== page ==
“We are allowed to be upset about the devastating state of our nation; in fact, we should be”
It is exactly 40 years since Ninoy Aquino was found face first and dead on the tarmac of Manila International Airport.
This was later renamed Ninoy Aquino International Airport (NAIA) in commemoration of him. Imagine a sea of people in yellow waiting for the return of their hero after leaving home, like the arc of a classic Filipino epic.
With this gravity, picture how devastated the Filipinos were when we heard the gunshots.
How can the Filipino people not be?
By 1983, the Philippines had been under the dictatorship for 18 years. When you live in dark times and you think you finally see light at the end of the tunnel, having that light stolen from you hurts tenfold.
I’m not sure what I can say about Ninoy Aquino that hasn’t already been said yet.
Ninoy Aquino was the typical overachiever from a well-known land-owning family in Tarlac.
He became the youngest mayor, the youngest vice governor, the youngest governor, then the youngest senator.
He was a full-fledged politician at 22.
If we think about it, he was well-off enough to have chosen a safer route.
He could have chosen to stay quiet amidst Marcos Sr.’s atrocities.
He could have chosen to not go home to the Philippines, and yet…
Any Filipino, with admiration or disrespect, knows Ninoy as a ‘staunch critic of Marcos.’
He criticized the 1967 election, Marcos’ overspending on infrastructure turned edifice complex, as well as the militarization of government offices.
A proof of the claim he was in the opposition came the morning after the declaration of martial law.
He was arrested and detained in Camp Crame with other opposition members. And even in detention, he remained firm with his beliefs.
When he faced the Military Tribunal with charges of murder, illegal possession of firearms, and subversion, he refused to submit to Marcos’ iron fist.
Of course, many people questioned and continue to question his bourgeoisie background.
Class is always a part of the discussion, and rightfully so.
However, it seems that when it came down to it, when he was challenged, he chose to stand by his principles and with the Filipino people.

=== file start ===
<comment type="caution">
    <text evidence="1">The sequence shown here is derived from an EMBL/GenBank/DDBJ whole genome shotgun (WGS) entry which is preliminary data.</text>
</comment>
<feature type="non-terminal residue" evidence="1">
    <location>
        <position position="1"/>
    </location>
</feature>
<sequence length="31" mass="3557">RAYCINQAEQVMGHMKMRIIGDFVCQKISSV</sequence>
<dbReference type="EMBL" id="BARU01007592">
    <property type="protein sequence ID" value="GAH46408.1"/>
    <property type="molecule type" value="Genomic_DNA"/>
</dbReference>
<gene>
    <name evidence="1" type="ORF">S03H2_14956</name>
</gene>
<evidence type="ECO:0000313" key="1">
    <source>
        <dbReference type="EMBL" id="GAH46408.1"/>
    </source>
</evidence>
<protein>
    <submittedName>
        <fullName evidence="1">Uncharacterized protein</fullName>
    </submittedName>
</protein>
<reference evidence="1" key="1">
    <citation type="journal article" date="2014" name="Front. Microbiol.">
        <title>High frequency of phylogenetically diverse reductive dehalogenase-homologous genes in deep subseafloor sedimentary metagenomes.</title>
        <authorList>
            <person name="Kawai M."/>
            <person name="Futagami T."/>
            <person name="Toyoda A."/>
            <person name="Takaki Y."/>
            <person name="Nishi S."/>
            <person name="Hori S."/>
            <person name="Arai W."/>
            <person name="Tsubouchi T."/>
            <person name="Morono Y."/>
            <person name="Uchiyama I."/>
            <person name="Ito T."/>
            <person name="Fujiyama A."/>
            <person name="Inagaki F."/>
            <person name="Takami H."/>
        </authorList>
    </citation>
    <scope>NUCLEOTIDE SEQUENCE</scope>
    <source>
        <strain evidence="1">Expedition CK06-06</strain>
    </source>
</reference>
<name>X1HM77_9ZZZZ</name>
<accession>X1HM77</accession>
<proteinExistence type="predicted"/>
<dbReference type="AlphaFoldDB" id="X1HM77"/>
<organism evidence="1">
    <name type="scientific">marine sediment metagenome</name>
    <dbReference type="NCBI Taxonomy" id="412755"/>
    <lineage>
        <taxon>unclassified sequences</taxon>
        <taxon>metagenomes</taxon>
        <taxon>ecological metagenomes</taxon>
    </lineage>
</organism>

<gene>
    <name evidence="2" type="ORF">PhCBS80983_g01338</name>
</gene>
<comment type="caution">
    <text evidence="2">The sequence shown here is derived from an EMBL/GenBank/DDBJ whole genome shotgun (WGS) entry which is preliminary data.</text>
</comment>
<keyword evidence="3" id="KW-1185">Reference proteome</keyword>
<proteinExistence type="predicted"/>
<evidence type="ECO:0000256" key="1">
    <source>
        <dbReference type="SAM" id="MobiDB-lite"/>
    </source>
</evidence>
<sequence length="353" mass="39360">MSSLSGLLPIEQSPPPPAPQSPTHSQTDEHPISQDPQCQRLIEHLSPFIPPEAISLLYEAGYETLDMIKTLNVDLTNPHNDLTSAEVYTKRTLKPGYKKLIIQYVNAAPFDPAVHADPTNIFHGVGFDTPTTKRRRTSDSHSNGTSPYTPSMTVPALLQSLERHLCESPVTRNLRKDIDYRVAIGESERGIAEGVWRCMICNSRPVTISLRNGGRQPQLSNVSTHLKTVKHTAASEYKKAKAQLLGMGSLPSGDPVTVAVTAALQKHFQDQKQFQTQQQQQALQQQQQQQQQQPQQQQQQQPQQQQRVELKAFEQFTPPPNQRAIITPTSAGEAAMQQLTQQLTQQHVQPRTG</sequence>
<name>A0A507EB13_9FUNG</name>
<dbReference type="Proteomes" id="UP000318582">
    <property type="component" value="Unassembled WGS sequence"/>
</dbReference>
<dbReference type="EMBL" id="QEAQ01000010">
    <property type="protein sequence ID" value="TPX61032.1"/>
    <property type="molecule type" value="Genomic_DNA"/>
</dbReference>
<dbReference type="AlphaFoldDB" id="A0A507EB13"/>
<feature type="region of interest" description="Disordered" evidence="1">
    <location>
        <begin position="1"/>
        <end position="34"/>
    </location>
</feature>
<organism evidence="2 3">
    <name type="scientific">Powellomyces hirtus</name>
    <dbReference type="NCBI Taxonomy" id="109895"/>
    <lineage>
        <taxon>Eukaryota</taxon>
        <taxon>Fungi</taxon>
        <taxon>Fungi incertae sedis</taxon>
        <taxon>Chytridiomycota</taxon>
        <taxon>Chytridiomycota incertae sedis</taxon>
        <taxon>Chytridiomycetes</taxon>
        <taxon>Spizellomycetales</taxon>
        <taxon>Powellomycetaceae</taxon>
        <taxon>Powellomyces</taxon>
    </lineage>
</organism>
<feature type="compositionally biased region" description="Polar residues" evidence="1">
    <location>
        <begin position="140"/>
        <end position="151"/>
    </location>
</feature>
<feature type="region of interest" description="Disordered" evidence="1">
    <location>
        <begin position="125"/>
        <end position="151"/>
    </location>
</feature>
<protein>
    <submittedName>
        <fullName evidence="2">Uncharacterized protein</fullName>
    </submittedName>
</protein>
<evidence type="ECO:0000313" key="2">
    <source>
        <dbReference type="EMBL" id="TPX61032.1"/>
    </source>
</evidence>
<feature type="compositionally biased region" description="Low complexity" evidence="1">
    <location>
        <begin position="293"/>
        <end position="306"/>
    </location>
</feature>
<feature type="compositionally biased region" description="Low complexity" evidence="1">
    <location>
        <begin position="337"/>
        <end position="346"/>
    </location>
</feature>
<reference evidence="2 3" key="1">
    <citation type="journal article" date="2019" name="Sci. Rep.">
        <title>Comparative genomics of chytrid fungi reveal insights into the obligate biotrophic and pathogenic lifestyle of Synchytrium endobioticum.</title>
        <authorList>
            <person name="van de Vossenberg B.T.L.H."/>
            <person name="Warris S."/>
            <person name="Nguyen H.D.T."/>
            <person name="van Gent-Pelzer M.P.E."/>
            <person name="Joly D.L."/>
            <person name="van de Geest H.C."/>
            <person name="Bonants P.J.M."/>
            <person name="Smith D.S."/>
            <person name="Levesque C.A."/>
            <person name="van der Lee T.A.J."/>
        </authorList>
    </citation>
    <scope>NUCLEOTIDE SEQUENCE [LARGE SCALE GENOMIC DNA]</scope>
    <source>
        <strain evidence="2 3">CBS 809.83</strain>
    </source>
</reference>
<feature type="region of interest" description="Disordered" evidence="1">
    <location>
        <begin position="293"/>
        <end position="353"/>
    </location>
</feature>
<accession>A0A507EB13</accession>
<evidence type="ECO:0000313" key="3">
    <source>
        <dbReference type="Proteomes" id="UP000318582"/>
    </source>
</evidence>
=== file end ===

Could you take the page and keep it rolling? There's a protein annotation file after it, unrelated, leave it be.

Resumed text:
Ninoy Aquino is an icon all on his own, but his assassination has made him even more so.
In hindsight, if you watch his last interview, he was not deluded.
He knew that there was a big possibility that he will not be stepping into the Philippines alive again and yet…
His privileged background would have been enough to let him off the hook.
He could have lived comfortably in the United States with no consequences.
But he didn’t.
When you make a choice as large as that, knowing you could have escaped and yet choose to sacrifice for the greater good, you become an impeccable representation of sacrifice, courage, and love for your people.
However much we deny it, Ninoy Aquino’s death was a huge reason why People Power was possible. When the oppressors steal the light at the end of the tunnel, you can be the light.
And that’s exactly what the Filipino people did.
To sacrifice is to know you will have to suffer and yet choose suffering for a greater cause.
Ninoy Aquino, along with many other martial law victims, chose suffering in exchange for the possibility of democracy.
In exchange for the possible toppling of a dictatorship.
True enough, their sacrifices were not for naught.
Ninoy Aquino Day will always be relevant for this reason.
But this is even truer now with another Marcos leading the country.
At present, it is even more important, not only to commemorate it, but to draw inspiration from it.
We are faced with the same things – constant human rights violations, increasing prices, and the proliferation of a fake history that makes the Marcoses heroes.
We are allowed to be upset about the devastating state of our nation; in fact, we should be.
But we must remember that despair can only take us so far.
We are tasked to call on the same spirit Ninoy Aquino had.
To choose what is courageous, what is just, what is good for fellow Filipinos.
Of course, I do not believe that life is all sacrifice, but it is an essential part of a life well-lived, of a country well-loved.
Ninoy Aquino might not have been perfect, but he was and is definitely someone to look up to when we need light and courage to make sacrifices.